Flags of Convenience
A flag-of-convenience airline is a carrier that is established in a country other than the home country of its majority owner(s) in order to avoid regulations of the home country. Flags of convenience are often used to decrease labor costs and undercut established markets.
Two examples are Norwegian Air International (NAI) and Norwegian Air UK (NAUK), which are both subsidiaries of Norwegian Air Shuttle (NAS). While NAS is headquartered in Norway, NAI and NAUK have been established in Ireland and the UK, respectively, in order to take advantage of these countries’ less-restrictive labor and regulatory laws. By flagging in Ireland, for instance, NAI expects to be able to use flight crews employed under contracts governed by the laws of various Asian countries, including Singapore and Thailand. This scheme runs counter to not only the letter and spirit of the U.S.-EU Air Transport Agreement, but to the public interest as established in the U.S. aviation statutes.
The flag-of-convenience business model has been responsible for the destruction of the American maritime shipping industry. In 1955, U.S.-flagged vessels carried 25 percent of the world’s tonnage with 1,072 ships. Today, U.S. carriers account for just two percent of world tonnage with 167 ships. That falloff is a direct result of forum shopping, a process where ship owners opt to register and “flag” their vessels in a country that offers the most business-favorable laws governing their crews, taxes, and other aspects of their business. The U.S. airline industry employs more than 151,000 workers who support its international operations. Collectively, these workers earned $11.3 billion in wages in 2015. U.S. airlines’ international operations contribute about $95 billion per year to the U.S. economy. Foreign flag-of-convenience air carriers put those jobs and their economic benefits at risk.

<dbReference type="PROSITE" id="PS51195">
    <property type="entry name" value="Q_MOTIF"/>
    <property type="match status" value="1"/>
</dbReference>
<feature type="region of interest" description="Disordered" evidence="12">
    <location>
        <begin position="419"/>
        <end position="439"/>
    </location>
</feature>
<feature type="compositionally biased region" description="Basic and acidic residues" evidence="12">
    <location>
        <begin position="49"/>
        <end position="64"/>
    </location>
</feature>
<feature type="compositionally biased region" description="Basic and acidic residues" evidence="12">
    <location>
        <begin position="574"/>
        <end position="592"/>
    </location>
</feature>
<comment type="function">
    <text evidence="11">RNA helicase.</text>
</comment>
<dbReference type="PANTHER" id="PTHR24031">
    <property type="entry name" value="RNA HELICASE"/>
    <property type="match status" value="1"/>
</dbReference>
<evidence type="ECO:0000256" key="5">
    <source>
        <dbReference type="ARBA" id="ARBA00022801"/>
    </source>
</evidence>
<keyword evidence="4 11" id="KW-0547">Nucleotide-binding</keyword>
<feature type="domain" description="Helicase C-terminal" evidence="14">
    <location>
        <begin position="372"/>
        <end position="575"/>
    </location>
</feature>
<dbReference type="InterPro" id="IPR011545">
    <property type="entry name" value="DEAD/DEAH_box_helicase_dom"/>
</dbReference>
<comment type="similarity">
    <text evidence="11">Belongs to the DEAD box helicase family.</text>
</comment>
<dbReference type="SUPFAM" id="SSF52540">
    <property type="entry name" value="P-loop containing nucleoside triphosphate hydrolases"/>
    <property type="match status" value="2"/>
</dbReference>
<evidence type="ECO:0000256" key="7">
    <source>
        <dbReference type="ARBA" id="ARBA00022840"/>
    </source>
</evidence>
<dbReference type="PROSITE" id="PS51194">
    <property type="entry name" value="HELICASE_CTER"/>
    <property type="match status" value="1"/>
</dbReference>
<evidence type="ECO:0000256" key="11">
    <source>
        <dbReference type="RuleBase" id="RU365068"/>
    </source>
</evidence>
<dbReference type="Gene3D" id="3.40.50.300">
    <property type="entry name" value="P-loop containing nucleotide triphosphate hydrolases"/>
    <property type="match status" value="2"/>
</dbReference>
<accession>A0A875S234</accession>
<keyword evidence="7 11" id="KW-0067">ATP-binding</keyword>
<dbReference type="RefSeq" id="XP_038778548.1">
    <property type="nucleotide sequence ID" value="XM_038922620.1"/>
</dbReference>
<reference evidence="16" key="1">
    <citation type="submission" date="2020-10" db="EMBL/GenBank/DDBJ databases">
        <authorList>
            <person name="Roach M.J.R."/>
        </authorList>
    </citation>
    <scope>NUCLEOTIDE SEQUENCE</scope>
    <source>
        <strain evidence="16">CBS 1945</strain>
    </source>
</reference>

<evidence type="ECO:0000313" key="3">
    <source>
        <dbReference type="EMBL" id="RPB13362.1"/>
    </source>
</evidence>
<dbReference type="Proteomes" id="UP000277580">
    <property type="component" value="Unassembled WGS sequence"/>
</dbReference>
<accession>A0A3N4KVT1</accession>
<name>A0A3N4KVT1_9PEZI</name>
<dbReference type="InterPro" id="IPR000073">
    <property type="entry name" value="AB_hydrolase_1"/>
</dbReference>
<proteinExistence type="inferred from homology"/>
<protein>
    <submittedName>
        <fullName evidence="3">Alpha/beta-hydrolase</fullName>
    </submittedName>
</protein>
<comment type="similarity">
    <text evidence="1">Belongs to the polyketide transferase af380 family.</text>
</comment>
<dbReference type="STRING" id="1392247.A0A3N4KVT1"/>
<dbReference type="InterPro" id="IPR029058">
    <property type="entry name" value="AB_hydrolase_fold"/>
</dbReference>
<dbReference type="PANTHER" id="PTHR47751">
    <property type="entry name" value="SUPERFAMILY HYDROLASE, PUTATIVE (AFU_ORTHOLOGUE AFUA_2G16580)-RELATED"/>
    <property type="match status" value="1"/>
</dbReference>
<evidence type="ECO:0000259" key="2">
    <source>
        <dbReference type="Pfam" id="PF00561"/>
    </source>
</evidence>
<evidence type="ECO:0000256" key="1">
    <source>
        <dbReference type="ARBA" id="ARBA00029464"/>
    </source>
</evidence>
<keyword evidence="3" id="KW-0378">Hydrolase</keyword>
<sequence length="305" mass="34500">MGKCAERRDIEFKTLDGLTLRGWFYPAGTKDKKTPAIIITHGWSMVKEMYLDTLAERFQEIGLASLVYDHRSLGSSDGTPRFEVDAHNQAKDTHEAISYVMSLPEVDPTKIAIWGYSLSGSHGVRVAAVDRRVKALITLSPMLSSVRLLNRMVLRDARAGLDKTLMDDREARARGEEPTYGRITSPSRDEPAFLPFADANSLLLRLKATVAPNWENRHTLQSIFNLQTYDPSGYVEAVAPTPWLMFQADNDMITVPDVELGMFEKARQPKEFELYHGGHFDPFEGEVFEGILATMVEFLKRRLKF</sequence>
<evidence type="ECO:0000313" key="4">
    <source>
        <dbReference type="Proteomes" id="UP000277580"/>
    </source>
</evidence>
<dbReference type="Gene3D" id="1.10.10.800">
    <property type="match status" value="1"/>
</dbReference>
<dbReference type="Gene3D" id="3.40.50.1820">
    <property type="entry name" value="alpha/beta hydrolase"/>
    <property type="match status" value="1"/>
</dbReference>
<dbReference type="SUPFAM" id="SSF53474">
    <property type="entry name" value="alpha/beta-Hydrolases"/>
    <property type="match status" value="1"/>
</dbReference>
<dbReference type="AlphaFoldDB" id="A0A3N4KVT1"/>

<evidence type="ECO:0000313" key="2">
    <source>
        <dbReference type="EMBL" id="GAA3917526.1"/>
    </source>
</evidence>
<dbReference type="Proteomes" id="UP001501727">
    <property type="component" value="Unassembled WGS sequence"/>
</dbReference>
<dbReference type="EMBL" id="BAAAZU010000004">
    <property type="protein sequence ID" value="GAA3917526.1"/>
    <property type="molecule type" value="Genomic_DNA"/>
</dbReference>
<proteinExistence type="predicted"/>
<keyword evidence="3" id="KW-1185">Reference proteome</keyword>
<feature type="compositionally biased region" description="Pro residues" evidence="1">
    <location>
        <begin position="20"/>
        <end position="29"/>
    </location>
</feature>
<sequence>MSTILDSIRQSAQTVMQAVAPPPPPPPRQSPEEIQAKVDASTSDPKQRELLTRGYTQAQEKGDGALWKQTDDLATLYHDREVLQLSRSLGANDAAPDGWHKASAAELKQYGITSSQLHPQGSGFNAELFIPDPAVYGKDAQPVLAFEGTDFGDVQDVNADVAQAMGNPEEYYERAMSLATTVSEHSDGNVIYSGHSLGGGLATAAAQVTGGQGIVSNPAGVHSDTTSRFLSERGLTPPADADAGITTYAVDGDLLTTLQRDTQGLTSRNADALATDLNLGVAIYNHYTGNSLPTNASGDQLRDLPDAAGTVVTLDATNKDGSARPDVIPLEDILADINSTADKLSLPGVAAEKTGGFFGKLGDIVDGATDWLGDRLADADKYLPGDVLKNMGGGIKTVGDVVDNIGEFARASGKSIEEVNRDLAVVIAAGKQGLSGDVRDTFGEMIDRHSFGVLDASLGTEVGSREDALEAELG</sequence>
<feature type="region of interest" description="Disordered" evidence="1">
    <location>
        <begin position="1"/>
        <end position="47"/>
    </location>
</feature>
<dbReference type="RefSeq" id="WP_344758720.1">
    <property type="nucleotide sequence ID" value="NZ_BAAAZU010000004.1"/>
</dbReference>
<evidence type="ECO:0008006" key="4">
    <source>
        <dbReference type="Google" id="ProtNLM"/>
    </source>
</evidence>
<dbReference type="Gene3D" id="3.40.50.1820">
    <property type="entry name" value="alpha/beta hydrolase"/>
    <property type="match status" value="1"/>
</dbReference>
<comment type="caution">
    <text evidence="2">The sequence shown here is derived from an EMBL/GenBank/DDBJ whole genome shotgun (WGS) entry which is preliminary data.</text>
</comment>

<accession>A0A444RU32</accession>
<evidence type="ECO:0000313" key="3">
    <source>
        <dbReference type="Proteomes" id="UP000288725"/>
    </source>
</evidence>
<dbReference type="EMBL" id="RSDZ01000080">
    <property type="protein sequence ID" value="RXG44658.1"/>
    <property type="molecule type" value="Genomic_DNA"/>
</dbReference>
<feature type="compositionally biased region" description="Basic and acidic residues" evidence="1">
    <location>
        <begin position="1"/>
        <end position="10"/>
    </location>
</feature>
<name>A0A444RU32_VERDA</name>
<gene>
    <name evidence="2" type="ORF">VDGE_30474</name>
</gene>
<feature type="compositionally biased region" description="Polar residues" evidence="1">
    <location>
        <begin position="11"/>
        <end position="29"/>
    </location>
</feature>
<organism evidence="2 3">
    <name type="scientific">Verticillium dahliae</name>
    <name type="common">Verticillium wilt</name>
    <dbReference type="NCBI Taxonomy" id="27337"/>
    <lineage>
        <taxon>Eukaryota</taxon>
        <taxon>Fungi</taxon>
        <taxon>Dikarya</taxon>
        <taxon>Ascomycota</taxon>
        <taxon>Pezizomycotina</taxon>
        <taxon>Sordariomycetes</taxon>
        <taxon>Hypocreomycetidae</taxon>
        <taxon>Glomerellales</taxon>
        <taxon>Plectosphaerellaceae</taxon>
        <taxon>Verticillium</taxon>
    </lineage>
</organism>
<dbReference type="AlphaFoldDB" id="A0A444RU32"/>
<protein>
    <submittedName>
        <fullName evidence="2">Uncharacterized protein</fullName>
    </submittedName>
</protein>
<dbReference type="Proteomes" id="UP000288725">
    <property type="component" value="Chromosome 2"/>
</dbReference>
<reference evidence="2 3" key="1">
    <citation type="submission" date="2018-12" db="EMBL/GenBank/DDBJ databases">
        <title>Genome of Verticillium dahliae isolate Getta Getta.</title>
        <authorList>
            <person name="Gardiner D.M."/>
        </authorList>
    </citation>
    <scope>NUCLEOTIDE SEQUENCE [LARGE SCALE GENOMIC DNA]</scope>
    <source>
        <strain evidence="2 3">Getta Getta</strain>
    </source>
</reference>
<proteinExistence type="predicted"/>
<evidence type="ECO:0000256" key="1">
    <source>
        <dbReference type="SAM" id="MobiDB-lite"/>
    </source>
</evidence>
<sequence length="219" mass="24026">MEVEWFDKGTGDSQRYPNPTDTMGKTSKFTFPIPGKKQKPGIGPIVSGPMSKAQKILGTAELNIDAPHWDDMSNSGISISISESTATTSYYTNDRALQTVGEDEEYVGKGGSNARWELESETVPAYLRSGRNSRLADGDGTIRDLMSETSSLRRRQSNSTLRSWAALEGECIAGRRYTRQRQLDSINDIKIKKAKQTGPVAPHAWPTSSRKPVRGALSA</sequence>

NAI and NAUK are just the first examples of what could be dozens of flag-of-convenience operations in the international airline marketplace. The Department of Transportation and Congress must take immediate steps to prevent the proliferation of this job-killing business model.
- The new administration should immediately move to revoke, suspend, or modify the DOT’s decision regarding Norwegian Air International and revoke or suspend the foreign air carrier permit.
- Congress should clarify that flag-of-convenience airlines are not in the U.S. public interest by immediately passing the Flags of Convenience Don't Fly Here Act (H.R. 2150).